drone detection
Aerospace Corp. command center for detection exercise

To keep drones out of high-risk areas, companies try hijacking them and shooting them down – LA Times

As private drone use has soared, so has concern about keeping the remote-controlled aircraft away from sensitive and high-risk areas such as airports, nuclear power plants and prisons.

Those concerns are heightened by high-profile incidents such as the near collision in March of a drone and a Lufthansa jet approaching Los Angeles International Airport. In 2013 a drone crash landed in front of German Chancellor Angela Merkel at a campaign event, and a quadcopter crashed on the White House lawn in 2015.

Defense giants Boeing Co. and Lockheed Martin Corp., as well as a handful of start-ups, have jumped into the fray, developing technology ranging from detection systems to more disruptive solutions such as software that forces unauthorized drones to go home or land safely and laser cannons that shoot unwanted drones out of the sky.

Though the counterdrone industry is still nascent, the global market — including both civilian and military uses — could be worth at least several hundreds of millions of dollars, said Michael Blades, senior industry analyst for aerospace and defense at research and consulting firm Frost & Sullivan.

“With all the talk of how many drones are going to be flying around and, at least on the commercial side, how much privacy is going to be an issue, I think these companies saw an opportunity,” he said.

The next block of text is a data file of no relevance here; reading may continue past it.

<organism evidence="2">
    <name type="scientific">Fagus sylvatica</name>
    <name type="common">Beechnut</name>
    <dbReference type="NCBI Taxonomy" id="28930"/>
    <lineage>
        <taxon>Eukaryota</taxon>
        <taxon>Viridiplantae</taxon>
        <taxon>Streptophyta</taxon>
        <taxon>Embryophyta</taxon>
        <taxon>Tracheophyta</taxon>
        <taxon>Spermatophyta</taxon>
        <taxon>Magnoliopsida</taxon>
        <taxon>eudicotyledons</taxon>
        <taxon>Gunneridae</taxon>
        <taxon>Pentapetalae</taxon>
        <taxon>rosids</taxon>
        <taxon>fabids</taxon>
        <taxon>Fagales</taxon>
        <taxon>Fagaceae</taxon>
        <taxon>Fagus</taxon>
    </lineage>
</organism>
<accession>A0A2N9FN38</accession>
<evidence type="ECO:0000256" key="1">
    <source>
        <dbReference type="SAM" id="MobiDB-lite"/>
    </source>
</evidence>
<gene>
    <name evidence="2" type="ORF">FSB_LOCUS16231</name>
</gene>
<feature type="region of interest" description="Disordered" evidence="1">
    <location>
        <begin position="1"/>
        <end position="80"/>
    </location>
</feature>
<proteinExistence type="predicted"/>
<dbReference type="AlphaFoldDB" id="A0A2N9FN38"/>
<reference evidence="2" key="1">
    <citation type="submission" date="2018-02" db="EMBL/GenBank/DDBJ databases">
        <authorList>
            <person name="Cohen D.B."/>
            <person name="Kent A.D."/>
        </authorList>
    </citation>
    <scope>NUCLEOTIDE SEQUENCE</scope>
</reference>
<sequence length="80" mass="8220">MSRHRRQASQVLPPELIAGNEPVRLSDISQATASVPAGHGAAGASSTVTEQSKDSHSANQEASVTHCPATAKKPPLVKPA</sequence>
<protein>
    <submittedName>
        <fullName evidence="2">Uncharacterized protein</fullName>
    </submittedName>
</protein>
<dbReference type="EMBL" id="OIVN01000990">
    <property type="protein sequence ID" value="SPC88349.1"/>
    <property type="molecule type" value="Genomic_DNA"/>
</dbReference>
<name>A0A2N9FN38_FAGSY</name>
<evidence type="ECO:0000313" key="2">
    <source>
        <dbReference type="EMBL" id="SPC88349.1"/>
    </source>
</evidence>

Much will depend on how well the technology works. It’s not easy to devise a system that tracks and identifies tiny drones, and stops unauthorized ones without knocking out everything — or creating a safety hazard.

“This rapid proliferation of start-ups, of large companies all proposing systems that deal with the issue in different ways, suggests to me that there isn’t one single unifying solution for how to bring drones out of the sky,” said Arthur Holland Michel, co-director of the Center for the Study of the Drone at Bard College in New York. “Every single step of the process is challenging.”

That starts with identifying whether drones are friendly or rogue.

Autonomous drone-detection systems need to be sophisticated enough to distinguish between slow-moving drones and birds, or even the signals emitted from drones compared with those emitted by cellphones.

Detection systems will likely need to integrate a number of sensors such as acoustics, cameras, radio frequency or even radar to create “multilayer capability,” Blades said.

Other companies and organizations are looking into the interdiction, or disruptive, aspect of how to safely deal with a drone threat once it is identified.

LA is aerospace country, so you would think there might be a good idea or two to solve the problem – certainly plenty of very smart people. This is the Sunday Business section with one million readers – public awareness is increasing.
It is important to understand that this is going to turn out a lot like every other kind of cyber security issue. One side gains, the other side counters and they see saw back and forth. Right now an amazing amount of energy is being focused on countering the threat of DJI drones. They are challenging because they are small. But they are a mass manufactured product so they behave in certain consistent ways and utilize a known approach to certain technical issues.
But if someone truly wants to do harm, they will not use a DJI and they will pay much more attention to making sure that their communication links cannot be
easily disrupted.

read more at latimes.com


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